Are You Ready to Kick Start Your Culturally Responsive Class Library?

As you probably know, being a culturally responsive educator is very important to me.  I love getting to know my students and their families on a deeper level and being able to relate to them in a way that allows me to have deeper connections with them.  I also want them to understand me and to feel wanted, valued, intelligent, worthy of all beautiful things in life, and like they are a part of me and our classroom.  When I reflect on it, I think that being culturally responsive is very natural and innate for me.  It’s something that I just do and have always done.  Now, I guess, there is a name that I can attach to it.  Being culturally responsive.  Building relationships.  Teaching my students to love and value themselves.  It is essential.  It is an honor as a Teacher.

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If you are just beginning your journey of being intentional and reflective within yourself so that you may be more culturally responsive with your students and their families, books are always a wonderful place to begin.  You can teach so many invaluable lessons from the perspective of children’s literature.  It is not only what you read, but how you read it.  The intention and delivery of a great story can move mountains in your classroom.  Your tone of voice and facial expressions.  Are you being sincere?  Sarcastic?  Serious? Sensitive?  Thoughtful?  Dramatic?  Do you believe in what you are sharing?  We know that our students can read us…. well, like a book!  They know when we are being all-of-the-above, even when we think that we are not showing it.

So, grab one of these great books!  Set your mind on the purpose to be culturally responsive with your students all day, every day!  Be ready to change lives and promote self-acceptance, self-awareness, self-confidence, and self-esteem!

Side Note:
Remember:  Just because a book features diverse characters doesn’t automatically make it culturally responsive.  I found this really beautiful book called Cora Cooks Pancit.  Cora is from the Philippines and wants to be allowed to cook like the older children.  The books is happy, vibrant, and about family.  However, this line appears in the book, “She scrunched up her pug nose and began to think.”.  I actually had to stop and re-read that sentence.  Pugs are dogs!  Pugs are dogs that have wide, flat noses and faces!  Pugs are not necessarily the most attractive dog breed!  Book ruined.  How do you think a Filipino student would feel about themself once we read that line aloud??  Pre-read the books that you want to share with your class.  This is so important.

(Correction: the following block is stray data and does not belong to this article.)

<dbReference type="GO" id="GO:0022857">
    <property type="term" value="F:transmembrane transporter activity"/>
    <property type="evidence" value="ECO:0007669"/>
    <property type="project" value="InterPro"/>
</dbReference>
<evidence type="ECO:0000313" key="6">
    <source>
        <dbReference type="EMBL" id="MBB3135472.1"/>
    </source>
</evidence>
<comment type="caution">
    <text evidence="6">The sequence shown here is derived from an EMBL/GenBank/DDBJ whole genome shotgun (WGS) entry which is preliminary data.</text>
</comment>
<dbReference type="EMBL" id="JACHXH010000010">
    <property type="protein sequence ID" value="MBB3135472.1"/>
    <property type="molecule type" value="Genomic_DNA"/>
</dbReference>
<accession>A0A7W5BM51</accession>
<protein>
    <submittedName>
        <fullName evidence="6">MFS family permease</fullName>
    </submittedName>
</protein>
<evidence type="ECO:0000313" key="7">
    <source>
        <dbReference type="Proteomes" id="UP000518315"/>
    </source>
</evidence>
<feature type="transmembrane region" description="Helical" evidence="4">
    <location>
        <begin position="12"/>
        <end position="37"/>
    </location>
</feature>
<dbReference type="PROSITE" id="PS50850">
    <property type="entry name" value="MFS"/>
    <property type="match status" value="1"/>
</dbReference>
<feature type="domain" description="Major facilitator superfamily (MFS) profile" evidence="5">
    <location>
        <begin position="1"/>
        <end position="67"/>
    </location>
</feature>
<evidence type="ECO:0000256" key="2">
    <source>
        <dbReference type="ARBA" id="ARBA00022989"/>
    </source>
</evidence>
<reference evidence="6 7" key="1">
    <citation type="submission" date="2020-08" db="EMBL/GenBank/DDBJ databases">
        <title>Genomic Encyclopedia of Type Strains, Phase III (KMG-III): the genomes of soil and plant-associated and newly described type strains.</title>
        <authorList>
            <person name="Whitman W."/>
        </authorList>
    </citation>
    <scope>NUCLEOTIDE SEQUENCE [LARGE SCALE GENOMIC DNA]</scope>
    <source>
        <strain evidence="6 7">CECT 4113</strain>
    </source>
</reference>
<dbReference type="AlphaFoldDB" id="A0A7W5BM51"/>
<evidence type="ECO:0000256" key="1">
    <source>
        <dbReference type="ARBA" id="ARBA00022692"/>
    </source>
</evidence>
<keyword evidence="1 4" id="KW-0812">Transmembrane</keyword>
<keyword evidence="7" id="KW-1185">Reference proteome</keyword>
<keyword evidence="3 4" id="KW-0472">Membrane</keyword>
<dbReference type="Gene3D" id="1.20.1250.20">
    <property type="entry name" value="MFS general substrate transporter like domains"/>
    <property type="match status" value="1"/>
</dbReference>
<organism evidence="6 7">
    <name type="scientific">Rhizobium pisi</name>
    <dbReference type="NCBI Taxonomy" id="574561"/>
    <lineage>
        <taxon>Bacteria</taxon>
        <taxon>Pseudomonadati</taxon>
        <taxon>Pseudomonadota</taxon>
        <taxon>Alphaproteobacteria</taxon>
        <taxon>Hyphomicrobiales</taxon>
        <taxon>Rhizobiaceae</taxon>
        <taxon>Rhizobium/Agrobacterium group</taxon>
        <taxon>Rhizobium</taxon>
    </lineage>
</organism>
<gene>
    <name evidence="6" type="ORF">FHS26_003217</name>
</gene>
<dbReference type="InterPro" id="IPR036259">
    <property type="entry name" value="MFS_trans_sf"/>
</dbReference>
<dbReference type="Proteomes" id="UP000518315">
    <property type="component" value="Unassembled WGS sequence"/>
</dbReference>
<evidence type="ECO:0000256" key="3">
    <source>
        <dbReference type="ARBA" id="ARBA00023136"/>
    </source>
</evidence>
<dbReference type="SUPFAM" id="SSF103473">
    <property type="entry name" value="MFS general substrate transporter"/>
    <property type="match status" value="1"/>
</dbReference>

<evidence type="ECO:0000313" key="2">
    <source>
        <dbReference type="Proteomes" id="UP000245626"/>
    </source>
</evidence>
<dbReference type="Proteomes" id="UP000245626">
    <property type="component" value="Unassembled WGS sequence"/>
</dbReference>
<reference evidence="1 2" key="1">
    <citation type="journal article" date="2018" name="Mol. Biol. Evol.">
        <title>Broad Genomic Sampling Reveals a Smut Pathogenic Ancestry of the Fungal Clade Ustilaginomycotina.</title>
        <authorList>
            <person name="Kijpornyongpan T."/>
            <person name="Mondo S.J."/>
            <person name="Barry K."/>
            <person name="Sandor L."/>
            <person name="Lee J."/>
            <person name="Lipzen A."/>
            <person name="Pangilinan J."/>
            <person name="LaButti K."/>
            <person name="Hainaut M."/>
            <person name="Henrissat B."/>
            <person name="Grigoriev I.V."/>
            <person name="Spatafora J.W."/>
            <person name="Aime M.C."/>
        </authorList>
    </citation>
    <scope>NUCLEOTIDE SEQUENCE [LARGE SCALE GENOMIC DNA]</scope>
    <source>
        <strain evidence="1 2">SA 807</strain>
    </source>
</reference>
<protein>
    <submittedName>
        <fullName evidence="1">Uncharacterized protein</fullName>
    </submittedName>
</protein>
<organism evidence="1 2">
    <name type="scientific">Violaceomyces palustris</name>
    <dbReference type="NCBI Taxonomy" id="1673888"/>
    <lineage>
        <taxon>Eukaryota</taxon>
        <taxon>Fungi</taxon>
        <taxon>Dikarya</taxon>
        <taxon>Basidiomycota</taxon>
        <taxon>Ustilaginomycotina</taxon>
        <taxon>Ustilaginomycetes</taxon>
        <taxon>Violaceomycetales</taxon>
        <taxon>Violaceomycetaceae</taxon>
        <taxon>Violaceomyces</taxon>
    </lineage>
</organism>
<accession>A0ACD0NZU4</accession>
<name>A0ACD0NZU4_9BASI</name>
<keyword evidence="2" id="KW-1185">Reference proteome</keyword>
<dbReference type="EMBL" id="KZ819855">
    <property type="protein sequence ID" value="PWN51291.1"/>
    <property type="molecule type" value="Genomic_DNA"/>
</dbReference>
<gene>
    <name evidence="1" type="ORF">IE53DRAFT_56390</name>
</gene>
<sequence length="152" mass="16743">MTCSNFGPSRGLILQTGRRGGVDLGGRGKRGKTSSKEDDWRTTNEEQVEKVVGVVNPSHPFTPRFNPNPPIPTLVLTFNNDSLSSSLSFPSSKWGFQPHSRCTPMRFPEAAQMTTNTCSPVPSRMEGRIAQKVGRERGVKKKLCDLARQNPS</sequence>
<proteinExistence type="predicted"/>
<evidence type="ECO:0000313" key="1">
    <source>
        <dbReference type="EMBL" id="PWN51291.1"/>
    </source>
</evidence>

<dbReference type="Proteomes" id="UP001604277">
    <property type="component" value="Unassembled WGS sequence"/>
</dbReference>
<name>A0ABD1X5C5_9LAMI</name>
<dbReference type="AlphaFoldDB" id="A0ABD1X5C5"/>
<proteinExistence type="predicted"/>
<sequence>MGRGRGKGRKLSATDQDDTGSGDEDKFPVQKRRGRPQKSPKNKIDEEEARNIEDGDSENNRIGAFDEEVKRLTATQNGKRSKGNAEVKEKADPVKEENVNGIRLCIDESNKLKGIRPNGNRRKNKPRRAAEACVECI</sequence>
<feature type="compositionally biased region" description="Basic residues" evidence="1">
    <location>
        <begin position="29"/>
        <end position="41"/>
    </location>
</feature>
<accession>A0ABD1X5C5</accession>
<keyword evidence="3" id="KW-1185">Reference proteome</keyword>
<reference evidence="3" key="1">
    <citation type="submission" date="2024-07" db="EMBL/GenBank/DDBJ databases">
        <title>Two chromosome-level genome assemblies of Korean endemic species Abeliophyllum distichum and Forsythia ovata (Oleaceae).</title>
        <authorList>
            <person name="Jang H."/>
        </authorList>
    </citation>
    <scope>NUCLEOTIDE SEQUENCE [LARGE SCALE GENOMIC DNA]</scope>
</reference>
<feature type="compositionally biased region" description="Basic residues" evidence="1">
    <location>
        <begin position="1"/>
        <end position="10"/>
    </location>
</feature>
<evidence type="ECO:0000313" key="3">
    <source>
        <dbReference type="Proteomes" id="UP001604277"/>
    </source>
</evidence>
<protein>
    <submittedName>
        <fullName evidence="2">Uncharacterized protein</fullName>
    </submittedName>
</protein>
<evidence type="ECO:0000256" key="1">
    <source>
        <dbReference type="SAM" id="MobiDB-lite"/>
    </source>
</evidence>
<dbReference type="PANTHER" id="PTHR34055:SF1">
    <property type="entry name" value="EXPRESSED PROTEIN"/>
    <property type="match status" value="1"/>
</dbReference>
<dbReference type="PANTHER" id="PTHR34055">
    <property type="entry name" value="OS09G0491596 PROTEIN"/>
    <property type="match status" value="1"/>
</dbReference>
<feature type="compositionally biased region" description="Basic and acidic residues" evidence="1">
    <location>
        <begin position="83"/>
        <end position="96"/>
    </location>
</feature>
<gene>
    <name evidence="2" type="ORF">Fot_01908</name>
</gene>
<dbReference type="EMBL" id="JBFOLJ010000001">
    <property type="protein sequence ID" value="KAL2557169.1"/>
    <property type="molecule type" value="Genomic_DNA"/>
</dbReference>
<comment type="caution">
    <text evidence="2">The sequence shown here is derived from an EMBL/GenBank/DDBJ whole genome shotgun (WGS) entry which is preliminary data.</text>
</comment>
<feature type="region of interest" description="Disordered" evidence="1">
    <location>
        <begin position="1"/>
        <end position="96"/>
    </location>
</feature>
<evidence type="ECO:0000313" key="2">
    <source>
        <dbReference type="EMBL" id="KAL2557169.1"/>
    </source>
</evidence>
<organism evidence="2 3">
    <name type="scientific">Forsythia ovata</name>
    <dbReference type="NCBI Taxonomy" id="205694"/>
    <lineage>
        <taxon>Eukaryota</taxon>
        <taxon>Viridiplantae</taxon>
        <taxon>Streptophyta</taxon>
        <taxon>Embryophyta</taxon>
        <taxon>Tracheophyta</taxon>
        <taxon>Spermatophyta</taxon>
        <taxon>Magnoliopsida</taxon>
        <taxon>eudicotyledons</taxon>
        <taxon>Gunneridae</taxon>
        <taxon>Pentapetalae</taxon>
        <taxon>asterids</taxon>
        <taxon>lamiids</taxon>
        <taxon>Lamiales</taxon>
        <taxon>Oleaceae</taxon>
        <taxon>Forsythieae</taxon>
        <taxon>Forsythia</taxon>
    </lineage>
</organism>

I can share a quick personal account of why this is so important.  Actually, this situation is why I try to always remember to pre-read the books that I share.  Around 9 years ago, I was teaching a Kdg class.  The book, Love You Forever, was either hot off the presses or just gaining traction.  You know where I am headed with this right?  If you have read this book before, I can hear you shouting, “RIGHT!”  Needless to say, I began reading, became extremely choked up, and gently told the students that we would have to stop reading here for the day.  LOL  Don’t do this!  Ha ha

Here is the list of 10 books that you can use right now to be more culturally responsive.  You can click on the titles to add these books to your collection.  In no particular order and without further ado…

Book # 1

Blackout by John Rocco

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This is a book that I just discovered and loved.  It’s about a family that discovers that disconnecting (from all things electronic) is a great way to connect.  The book features an African American mother with a Caucasian father.  Discover how I used this book with my students here.

Book # 2

Beautiful by Stacy MacAnulty

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This book is phenomenal!  I have been so inspired by this very short, sweet, and captivating story. Wanna talk about going against the grain of gender stereotypes of girls and women?  This book definitely does that.  Ah-mazing sentiment and super-fantastic illustrations by Joanne Lew-Vriethoff! Here is the blog post that I dedicated to this phenomenal book.

Book # 3

Just the Two of Us by Will Smith

 Just the Two of Us-African-American-families-dads-sons-culturally-responsive

Will Smith’s heart-felt book about his love for his newborn son has become a classic.  It is a lovely story that shows African American fathers in a gentle, sensitive, and humble way that most any parent can relate to.  Kadir Nelson’s illustrations will, even more deeply, pull on your heart strings. The illustrations depict African American features, skin tones and hair textures in a diverse and culturally reflective manner.  Beautiful!

Sidebar:  If you are not familiar with the Author, Illustrator, Author-Illustrator, and Artist, Kadir Nelson, you can read about how much I L-O-V-E his work here.

Book # 4

Malala Yousafzai: Warrior with Words

Malala Yousafzai: Warrior with Words by [Abouraya, Karen Leggett]-culturally-responsive-multiculturalism-diversity
This book has a sweet, honesty about it.  Malala’s story is shared in an honest, yet, child-friendly way. The artwork is beautifully crafted and supports the beauty of Malala’s story.  The story speaks of family, standing up for what you believe in, and impresses the value of education.  I also love that it teaches that you are never too young to make a difference!